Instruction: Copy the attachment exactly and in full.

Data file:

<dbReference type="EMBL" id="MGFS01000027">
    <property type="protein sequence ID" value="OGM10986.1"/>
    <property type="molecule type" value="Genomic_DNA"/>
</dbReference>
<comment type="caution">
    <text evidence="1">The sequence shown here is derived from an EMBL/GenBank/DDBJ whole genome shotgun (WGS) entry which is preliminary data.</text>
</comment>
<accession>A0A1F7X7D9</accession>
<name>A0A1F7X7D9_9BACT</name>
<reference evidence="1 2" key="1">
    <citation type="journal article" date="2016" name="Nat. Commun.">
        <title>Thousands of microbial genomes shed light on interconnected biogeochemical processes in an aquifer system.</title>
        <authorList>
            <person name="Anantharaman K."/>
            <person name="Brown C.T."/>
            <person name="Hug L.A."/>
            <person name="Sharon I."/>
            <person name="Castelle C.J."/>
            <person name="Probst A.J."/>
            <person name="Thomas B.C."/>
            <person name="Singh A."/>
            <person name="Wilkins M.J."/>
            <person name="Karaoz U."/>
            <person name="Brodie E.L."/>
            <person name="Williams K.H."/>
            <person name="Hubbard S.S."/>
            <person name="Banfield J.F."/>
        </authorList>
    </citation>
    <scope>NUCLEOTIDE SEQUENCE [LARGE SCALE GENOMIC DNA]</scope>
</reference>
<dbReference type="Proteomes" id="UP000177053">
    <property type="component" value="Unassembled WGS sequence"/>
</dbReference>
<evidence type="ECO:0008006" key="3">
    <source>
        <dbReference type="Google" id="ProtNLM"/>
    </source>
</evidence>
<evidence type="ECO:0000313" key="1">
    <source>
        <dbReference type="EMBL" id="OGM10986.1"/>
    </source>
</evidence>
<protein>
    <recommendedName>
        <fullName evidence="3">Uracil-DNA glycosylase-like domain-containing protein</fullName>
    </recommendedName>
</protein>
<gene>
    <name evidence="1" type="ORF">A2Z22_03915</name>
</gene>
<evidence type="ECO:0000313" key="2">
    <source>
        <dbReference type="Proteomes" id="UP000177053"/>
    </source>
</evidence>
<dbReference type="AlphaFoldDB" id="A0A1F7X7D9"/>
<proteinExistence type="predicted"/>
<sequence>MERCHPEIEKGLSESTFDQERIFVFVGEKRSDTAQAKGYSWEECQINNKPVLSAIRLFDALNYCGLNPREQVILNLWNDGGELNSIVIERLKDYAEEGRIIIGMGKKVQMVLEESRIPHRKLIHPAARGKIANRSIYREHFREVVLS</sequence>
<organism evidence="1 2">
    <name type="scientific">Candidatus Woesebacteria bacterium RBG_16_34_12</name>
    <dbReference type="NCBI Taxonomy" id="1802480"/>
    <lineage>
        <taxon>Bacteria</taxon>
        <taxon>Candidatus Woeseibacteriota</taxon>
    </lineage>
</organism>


<dbReference type="EMBL" id="MGFS01000027">
    <property type="protein sequence ID" value="OGM10986.1"/>
    <property type="molecule type" value="Genomic_DNA"/>
</dbReference>
<comment type="caution">
    <text evidence="1">The sequence shown here is derived from an EMBL/GenBank/DDBJ whole genome shotgun (WGS) entry which is preliminary data.</text>
</comment>
<accession>A0A1F7X7D9</accession>
<name>A0A1F7X7D9_9BACT</name>
<reference evidence="1 2" key="1">
    <citation type="journal article" date="2016" name="Nat. Commun.">
        <title>Thousands of microbial genomes shed light on interconnected biogeochemical processes in an aquifer system.</title>
        <authorList>
            <person name="Anantharaman K."/>
            <person name="Brown C.T."/>
            <person name="Hug L.A."/>
            <person name="Sharon I."/>
            <person name="Castelle C.J."/>
            <person name="Probst A.J."/>
            <person name="Thomas B.C."/>
            <person name="Singh A."/>
            <person name="Wilkins M.J."/>
            <person name="Karaoz U."/>
            <person name="Brodie E.L."/>
            <person name="Williams K.H."/>
            <person name="Hubbard S.S."/>
            <person name="Banfield J.F."/>
        </authorList>
    </citation>
    <scope>NUCLEOTIDE SEQUENCE [LARGE SCALE GENOMIC DNA]</scope>
</reference>
<dbReference type="Proteomes" id="UP000177053">
    <property type="component" value="Unassembled WGS sequence"/>
</dbReference>
<evidence type="ECO:0008006" key="3">
    <source>
        <dbReference type="Google" id="ProtNLM"/>
    </source>
</evidence>
<evidence type="ECO:0000313" key="1">
    <source>
        <dbReference type="EMBL" id="OGM10986.1"/>
    </source>
</evidence>
<protein>
    <recommendedName>
        <fullName evidence="3">Uracil-DNA glycosylase-like domain-containing protein</fullName>
    </recommendedName>
</protein>
<gene>
    <name evidence="1" type="ORF">A2Z22_03915</name>
</gene>
<evidence type="ECO:0000313" key="2">
    <source>
        <dbReference type="Proteomes" id="UP000177053"/>
    </source>
</evidence>
<dbReference type="AlphaFoldDB" id="A0A1F7X7D9"/>
<proteinExistence type="predicted"/>
<sequence>MERCHPEIEKGLSESTFDQERIFVFVGEKRSDTAQAKGYSWEECQINNKPVLSAIRLFDALNYCGLNPREQVILNLWNDGGELNSIVIERLKDYAEEGRIIIGMGKKVQMVLEESRIPHRKLIHPAARGKIANRSIYREHFREVVLS</sequence>
<organism evidence="1 2">
    <name type="scientific">Candidatus Woesebacteria bacterium RBG_16_34_12</name>
    <dbReference type="NCBI Taxonomy" id="1802480"/>
    <lineage>
        <taxon>Bacteria</taxon>
        <taxon>Candidatus Woeseibacteriota</taxon>
    </lineage>
</organism>